OFFICIALS from Bonnie Peebles believe the beauty of their hometown is under threat by council cutbacks.

Scottish Borders Council announced earlier this year that from autumn seasonal planting displays will be replaced by either shrubs or grass.

Hanging baskets and other plant containers are also being removed as part of the cuts.

Voluntary group Bonnie Peebles adopted around half of the town's bedding areas around a decade ago.

The group has helped the town win several awards with its eye-catching displays on Edinburgh Road, at the Drill Hall, Northgate, Haylodge Park, School Brae and swimming pool.

And they were also behind the hugely popular train and Scott Brash sculptures.

But the local authority proposals for Peebles will see all of the non-adopted flower beds, including displays at several entrances and the town centre areas around the Quadrangle, replaced with either grass or shrubs and bushes.

Margaret Wightman, secretary of Bonnie Peebles, told us: "This summer our town will see the last of colourful bedding displays provided by Scottish Borders Council.

"Hanging baskets and containers will no longer be a feature as savage cuts are once again implemented.

"Plans show many areas will be grassed over including two beds at Venlaw, two at the Honda Garage and two at Neidpath Road - creating a massive change at entrances to the town.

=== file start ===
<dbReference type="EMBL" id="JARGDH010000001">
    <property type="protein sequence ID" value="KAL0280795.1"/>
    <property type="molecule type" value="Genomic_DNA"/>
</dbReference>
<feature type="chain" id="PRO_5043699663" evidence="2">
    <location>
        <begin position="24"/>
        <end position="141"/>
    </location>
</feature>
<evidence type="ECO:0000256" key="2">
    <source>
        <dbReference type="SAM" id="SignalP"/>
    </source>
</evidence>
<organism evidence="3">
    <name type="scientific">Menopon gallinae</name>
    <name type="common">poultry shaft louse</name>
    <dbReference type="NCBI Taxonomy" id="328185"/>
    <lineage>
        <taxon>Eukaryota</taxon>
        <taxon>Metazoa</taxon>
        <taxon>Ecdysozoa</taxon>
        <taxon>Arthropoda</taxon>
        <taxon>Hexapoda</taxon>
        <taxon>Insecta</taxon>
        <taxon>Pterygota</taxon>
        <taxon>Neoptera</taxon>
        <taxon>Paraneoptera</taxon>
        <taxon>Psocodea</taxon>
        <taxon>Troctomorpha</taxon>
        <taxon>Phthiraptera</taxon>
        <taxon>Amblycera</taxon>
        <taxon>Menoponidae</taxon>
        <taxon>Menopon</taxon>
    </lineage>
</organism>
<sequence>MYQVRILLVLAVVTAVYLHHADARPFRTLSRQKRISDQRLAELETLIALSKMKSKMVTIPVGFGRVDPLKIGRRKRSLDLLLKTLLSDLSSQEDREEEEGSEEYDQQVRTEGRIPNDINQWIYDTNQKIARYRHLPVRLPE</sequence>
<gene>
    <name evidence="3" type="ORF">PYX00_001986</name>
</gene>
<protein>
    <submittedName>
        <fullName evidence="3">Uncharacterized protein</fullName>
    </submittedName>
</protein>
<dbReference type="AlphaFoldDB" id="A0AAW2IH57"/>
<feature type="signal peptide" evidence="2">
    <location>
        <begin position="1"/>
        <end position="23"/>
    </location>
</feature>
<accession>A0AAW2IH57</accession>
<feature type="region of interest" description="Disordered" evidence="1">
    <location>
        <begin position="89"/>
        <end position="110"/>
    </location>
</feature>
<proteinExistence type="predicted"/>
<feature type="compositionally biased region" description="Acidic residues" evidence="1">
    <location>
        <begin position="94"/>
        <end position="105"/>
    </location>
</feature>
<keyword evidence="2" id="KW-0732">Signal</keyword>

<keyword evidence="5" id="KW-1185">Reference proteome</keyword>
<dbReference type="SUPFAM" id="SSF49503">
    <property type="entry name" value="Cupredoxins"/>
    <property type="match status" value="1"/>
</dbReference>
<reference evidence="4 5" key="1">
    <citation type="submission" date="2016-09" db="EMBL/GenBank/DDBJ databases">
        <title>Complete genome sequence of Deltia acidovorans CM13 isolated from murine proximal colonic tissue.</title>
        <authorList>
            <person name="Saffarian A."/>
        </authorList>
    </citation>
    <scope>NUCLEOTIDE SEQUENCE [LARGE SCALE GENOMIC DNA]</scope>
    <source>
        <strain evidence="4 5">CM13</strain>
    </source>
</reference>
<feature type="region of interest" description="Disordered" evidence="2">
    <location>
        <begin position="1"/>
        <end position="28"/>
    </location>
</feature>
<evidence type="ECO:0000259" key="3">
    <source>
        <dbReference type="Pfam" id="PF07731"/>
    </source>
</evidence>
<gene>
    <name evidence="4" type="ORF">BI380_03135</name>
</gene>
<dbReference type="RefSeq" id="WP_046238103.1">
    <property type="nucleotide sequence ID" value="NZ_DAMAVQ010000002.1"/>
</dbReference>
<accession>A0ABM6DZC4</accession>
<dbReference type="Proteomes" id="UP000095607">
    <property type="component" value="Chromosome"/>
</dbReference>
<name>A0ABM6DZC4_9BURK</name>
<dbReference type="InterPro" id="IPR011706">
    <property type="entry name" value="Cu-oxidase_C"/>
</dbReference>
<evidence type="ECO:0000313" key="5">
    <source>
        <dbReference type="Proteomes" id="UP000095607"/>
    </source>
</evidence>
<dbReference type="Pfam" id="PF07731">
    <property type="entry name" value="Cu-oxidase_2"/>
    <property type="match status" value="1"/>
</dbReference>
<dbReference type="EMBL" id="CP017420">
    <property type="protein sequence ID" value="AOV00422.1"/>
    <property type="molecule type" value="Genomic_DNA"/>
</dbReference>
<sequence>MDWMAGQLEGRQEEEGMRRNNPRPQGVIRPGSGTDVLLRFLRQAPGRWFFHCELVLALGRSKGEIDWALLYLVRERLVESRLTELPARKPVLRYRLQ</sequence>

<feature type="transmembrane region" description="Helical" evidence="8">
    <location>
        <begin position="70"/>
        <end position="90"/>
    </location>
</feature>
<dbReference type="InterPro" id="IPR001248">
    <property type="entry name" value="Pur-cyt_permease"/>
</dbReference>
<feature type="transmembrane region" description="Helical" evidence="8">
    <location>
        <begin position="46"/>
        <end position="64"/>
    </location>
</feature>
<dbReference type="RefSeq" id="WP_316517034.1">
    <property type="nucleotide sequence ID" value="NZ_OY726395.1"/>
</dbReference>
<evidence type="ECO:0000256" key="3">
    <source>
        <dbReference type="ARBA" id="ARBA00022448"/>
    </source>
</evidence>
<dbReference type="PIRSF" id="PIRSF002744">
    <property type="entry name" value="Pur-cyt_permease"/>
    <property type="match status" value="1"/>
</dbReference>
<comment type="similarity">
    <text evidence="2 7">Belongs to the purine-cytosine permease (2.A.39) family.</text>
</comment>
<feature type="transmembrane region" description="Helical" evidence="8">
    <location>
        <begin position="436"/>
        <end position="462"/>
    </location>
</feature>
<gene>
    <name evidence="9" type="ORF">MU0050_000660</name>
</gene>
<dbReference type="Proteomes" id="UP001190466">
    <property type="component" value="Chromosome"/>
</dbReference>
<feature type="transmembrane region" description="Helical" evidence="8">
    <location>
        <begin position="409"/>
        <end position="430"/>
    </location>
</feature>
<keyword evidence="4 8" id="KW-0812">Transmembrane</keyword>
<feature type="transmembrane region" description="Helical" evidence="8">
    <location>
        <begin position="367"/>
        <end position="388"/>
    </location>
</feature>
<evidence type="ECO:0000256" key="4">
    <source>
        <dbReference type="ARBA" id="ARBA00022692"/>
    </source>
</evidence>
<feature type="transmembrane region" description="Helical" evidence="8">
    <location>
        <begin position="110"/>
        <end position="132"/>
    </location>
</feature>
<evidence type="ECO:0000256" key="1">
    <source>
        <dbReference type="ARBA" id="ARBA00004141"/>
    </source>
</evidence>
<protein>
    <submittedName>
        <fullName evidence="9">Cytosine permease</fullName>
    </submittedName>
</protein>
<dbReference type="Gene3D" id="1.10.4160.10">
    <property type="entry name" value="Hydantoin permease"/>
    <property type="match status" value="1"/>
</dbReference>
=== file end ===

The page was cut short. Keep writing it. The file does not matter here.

"We are deeply worried at these changes but our biggest fear is the proposed alterations in the Quadrangle and site of our War Memorial.

"Drawings reveal there will be no floral borders and the centre plots will contain shrubs. Surely this must not happen to a very important area in the centre of Peebles.

"We have a beautiful War Memorial , visited by many and which deserves to be respectfully highlighted with the floral displays."

Bonnie Peebles was launched in December 2006 after the town was no longer being entered into Scotland's Floral Gateway or Beautiful Scotland competitions.

Their first undertaking was to create pretty flowerbeds on he Edinburgh Road at the site of the old railway station.

Both Margaret and fellow founder of Avril Murray were named Peebles Citizens of the Year in 2017.

And their work has helped to keep Peebles as a popular destination with visitors.

Bonnie Peebles have confirmed they will continue to look after their adopted beds, but are appealing for local councillors to take a stance against the local authority's changes.

Margaret added: "We are constantly reminded tourism plays a huge role in our economy and yet we are gradually being stripped of features which enhance the town we are all proud to call home.

"Shame on our elected councillors for not speaking in louder voices when it comes to cuts but is it not time they, as well as all of us, stood up and said 'no deal'?"

Scottish Borders Council will only grass over around one-third of the flower beds it maintains with shrubs being planted in the others.

A spokesperson said: “We appreciate the efforts of all the groups across the Scottish Borders who play their part to help keep our area looking at its best and we will continue to speak to communities and groups about the proposals ahead of implementation this autumn.

“In Peebles, more than two thirds of the locations proposed for changes would have permanent planting put in place.”